I’m serious. I want these letters to stop.

There’s a trick that landlords use. You can register an LLC, then put your house in the LLC’s name. It’s probably more trouble than it’s worth after the fact. But when a house is in the name of a company that’s literally the same name as the house’s address, investors tend to stay away. It’s an indicator that one of their competitors already owns that property.

I could do it. I actually have LLCs I could use to do it. But it’s not worth the trouble or expense. There will be some expense, and if I ever need to use the equity in the house for something, it’ll complicate that. I never plan on using the equity in my house for anything, but having been in a medical emergency during the past year, I’m glad I didn’t have that complication in the way. Life happens.

And the letters will probably stop, or at least slow considerably, once the real estate market cools down. The reason they’re bugging me instead of asking the neighbor down the street whose house really is for sale is the price. They want a discount, and my neighbor wants fair market value.

What’s their motivation

Understanding the business model helps explain why you get these calls. They’re looking to buy a house at a steep discount, make any necessary repairs, update the kitchen and bathrooms, install hardwood floors or refinish whatever hardwood floors are there, knock down a couple of walls to make the shared living area open concept (it’s an HGTV thing), slap a couple coats of neutral paint on the walls they don’t knock down, and flip the house for $50,000-$100,000 more than they have in it.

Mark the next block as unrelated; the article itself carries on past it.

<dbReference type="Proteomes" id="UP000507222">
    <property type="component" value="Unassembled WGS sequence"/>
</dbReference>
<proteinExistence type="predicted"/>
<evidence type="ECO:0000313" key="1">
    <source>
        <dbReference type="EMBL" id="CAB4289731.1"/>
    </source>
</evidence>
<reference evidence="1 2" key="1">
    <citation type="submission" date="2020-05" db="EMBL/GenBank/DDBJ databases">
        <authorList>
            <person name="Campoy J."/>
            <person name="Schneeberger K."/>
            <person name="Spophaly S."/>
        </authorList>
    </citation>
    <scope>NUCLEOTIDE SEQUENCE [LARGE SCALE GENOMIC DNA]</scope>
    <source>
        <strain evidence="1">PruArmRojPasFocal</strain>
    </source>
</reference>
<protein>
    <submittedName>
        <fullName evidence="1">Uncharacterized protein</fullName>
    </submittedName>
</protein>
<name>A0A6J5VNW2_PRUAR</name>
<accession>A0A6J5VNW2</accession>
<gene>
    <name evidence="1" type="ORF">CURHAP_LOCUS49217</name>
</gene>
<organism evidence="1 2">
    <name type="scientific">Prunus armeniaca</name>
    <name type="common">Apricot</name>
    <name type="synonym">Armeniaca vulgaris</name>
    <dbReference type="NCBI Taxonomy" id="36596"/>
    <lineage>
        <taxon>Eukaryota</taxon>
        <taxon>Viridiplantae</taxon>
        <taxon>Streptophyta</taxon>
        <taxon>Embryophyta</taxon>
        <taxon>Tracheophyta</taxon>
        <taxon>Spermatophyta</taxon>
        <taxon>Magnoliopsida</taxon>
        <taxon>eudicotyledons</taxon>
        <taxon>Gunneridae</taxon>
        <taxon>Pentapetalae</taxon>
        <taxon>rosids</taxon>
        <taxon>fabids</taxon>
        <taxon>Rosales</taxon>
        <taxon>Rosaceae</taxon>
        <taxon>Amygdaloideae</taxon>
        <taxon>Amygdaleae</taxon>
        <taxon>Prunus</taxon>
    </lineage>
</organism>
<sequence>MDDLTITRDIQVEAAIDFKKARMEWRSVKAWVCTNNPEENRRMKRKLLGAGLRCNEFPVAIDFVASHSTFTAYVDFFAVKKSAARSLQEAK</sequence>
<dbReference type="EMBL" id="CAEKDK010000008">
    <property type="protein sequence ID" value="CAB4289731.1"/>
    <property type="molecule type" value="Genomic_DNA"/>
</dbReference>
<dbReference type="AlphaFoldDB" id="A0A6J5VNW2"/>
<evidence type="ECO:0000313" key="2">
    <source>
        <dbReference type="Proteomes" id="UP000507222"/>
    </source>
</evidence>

They need to find 2-3 people who say yes to make a nice living doing this. And if they time it right, they won’t have to pay regular income tax on all of it, they may be able to make it a capital gain. Capital gains get a lower rate. They may even outsource all the work to offshore “virtual assistants” and maintain a regular day job. That’s why so many of these calls come from people who sound like English isn’t their first language.

If your house profiles as something they can run through that formula, you’re going to get these calls. At least until the real estate market cools down a bit.

What can I do about unsolicited calls to buy my house?

Letters are one thing. Phone calls are another. The best thing to do is not pick up on those calls, but sometimes that’s unavoidable. Sometimes I get phone calls from strange numbers as part of my day job, so sometimes I do pick up on them.